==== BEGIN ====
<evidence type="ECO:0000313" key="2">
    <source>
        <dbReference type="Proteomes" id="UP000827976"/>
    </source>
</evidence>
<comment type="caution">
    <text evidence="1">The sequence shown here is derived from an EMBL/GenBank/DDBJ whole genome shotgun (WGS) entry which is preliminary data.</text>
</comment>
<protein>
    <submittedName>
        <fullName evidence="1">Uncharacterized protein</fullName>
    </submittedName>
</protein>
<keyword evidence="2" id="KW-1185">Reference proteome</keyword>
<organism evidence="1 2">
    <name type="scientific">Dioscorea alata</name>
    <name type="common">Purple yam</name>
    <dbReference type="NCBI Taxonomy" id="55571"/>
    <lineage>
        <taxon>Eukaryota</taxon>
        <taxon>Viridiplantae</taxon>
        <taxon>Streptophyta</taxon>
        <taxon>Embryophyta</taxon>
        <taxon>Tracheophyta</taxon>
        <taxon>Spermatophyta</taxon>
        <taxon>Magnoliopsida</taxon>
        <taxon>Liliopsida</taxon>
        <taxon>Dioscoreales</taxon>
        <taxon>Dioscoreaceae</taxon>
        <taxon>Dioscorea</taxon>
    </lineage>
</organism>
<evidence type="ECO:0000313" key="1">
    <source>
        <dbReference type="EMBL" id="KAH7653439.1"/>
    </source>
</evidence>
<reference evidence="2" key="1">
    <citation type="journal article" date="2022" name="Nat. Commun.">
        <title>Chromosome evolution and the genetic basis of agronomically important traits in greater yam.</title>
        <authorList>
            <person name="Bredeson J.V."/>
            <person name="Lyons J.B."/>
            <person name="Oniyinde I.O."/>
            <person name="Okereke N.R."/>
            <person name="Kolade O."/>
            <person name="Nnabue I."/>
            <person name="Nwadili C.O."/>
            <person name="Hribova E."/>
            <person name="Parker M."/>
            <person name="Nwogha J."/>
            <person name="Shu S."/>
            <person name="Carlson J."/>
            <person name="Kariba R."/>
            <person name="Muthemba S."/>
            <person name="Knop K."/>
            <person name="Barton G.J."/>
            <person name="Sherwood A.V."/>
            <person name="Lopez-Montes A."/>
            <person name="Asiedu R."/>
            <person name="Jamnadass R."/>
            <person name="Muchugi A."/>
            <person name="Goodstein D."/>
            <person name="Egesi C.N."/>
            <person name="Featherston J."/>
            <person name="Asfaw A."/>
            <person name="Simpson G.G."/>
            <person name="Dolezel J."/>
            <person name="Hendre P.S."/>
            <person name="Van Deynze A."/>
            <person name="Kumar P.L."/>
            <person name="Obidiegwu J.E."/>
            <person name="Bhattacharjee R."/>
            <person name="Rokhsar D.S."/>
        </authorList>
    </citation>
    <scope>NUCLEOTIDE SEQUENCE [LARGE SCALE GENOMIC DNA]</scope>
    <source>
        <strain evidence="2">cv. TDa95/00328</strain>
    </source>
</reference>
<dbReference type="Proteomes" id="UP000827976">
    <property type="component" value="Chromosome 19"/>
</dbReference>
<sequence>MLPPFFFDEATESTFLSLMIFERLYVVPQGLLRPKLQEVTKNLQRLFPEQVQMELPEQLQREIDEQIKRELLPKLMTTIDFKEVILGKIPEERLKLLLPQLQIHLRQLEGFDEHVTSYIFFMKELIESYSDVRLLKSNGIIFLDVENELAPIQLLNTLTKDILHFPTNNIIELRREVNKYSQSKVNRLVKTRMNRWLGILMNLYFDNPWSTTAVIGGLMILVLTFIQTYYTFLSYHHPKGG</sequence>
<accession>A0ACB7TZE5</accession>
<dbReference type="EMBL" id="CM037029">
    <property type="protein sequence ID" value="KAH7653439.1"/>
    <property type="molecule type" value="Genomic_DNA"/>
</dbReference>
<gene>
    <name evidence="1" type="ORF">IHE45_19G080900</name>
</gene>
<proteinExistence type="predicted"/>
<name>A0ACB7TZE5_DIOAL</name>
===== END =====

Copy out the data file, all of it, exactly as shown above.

<evidence type="ECO:0000313" key="2">
    <source>
        <dbReference type="Proteomes" id="UP000827976"/>
    </source>
</evidence>
<comment type="caution">
    <text evidence="1">The sequence shown here is derived from an EMBL/GenBank/DDBJ whole genome shotgun (WGS) entry which is preliminary data.</text>
</comment>
<protein>
    <submittedName>
        <fullName evidence="1">Uncharacterized protein</fullName>
    </submittedName>
</protein>
<keyword evidence="2" id="KW-1185">Reference proteome</keyword>
<organism evidence="1 2">
    <name type="scientific">Dioscorea alata</name>
    <name type="common">Purple yam</name>
    <dbReference type="NCBI Taxonomy" id="55571"/>
    <lineage>
        <taxon>Eukaryota</taxon>
        <taxon>Viridiplantae</taxon>
        <taxon>Streptophyta</taxon>
        <taxon>Embryophyta</taxon>
        <taxon>Tracheophyta</taxon>
        <taxon>Spermatophyta</taxon>
        <taxon>Magnoliopsida</taxon>
        <taxon>Liliopsida</taxon>
        <taxon>Dioscoreales</taxon>
        <taxon>Dioscoreaceae</taxon>
        <taxon>Dioscorea</taxon>
    </lineage>
</organism>
<evidence type="ECO:0000313" key="1">
    <source>
        <dbReference type="EMBL" id="KAH7653439.1"/>
    </source>
</evidence>
<reference evidence="2" key="1">
    <citation type="journal article" date="2022" name="Nat. Commun.">
        <title>Chromosome evolution and the genetic basis of agronomically important traits in greater yam.</title>
        <authorList>
            <person name="Bredeson J.V."/>
            <person name="Lyons J.B."/>
            <person name="Oniyinde I.O."/>
            <person name="Okereke N.R."/>
            <person name="Kolade O."/>
            <person name="Nnabue I."/>
            <person name="Nwadili C.O."/>
            <person name="Hribova E."/>
            <person name="Parker M."/>
            <person name="Nwogha J."/>
            <person name="Shu S."/>
            <person name="Carlson J."/>
            <person name="Kariba R."/>
            <person name="Muthemba S."/>
            <person name="Knop K."/>
            <person name="Barton G.J."/>
            <person name="Sherwood A.V."/>
            <person name="Lopez-Montes A."/>
            <person name="Asiedu R."/>
            <person name="Jamnadass R."/>
            <person name="Muchugi A."/>
            <person name="Goodstein D."/>
            <person name="Egesi C.N."/>
            <person name="Featherston J."/>
            <person name="Asfaw A."/>
            <person name="Simpson G.G."/>
            <person name="Dolezel J."/>
            <person name="Hendre P.S."/>
            <person name="Van Deynze A."/>
            <person name="Kumar P.L."/>
            <person name="Obidiegwu J.E."/>
            <person name="Bhattacharjee R."/>
            <person name="Rokhsar D.S."/>
        </authorList>
    </citation>
    <scope>NUCLEOTIDE SEQUENCE [LARGE SCALE GENOMIC DNA]</scope>
    <source>
        <strain evidence="2">cv. TDa95/00328</strain>
    </source>
</reference>
<dbReference type="Proteomes" id="UP000827976">
    <property type="component" value="Chromosome 19"/>
</dbReference>
<sequence>MLPPFFFDEATESTFLSLMIFERLYVVPQGLLRPKLQEVTKNLQRLFPEQVQMELPEQLQREIDEQIKRELLPKLMTTIDFKEVILGKIPEERLKLLLPQLQIHLRQLEGFDEHVTSYIFFMKELIESYSDVRLLKSNGIIFLDVENELAPIQLLNTLTKDILHFPTNNIIELRREVNKYSQSKVNRLVKTRMNRWLGILMNLYFDNPWSTTAVIGGLMILVLTFIQTYYTFLSYHHPKGG</sequence>
<accession>A0ACB7TZE5</accession>
<dbReference type="EMBL" id="CM037029">
    <property type="protein sequence ID" value="KAH7653439.1"/>
    <property type="molecule type" value="Genomic_DNA"/>
</dbReference>
<gene>
    <name evidence="1" type="ORF">IHE45_19G080900</name>
</gene>
<proteinExistence type="predicted"/>
<name>A0ACB7TZE5_DIOAL</name>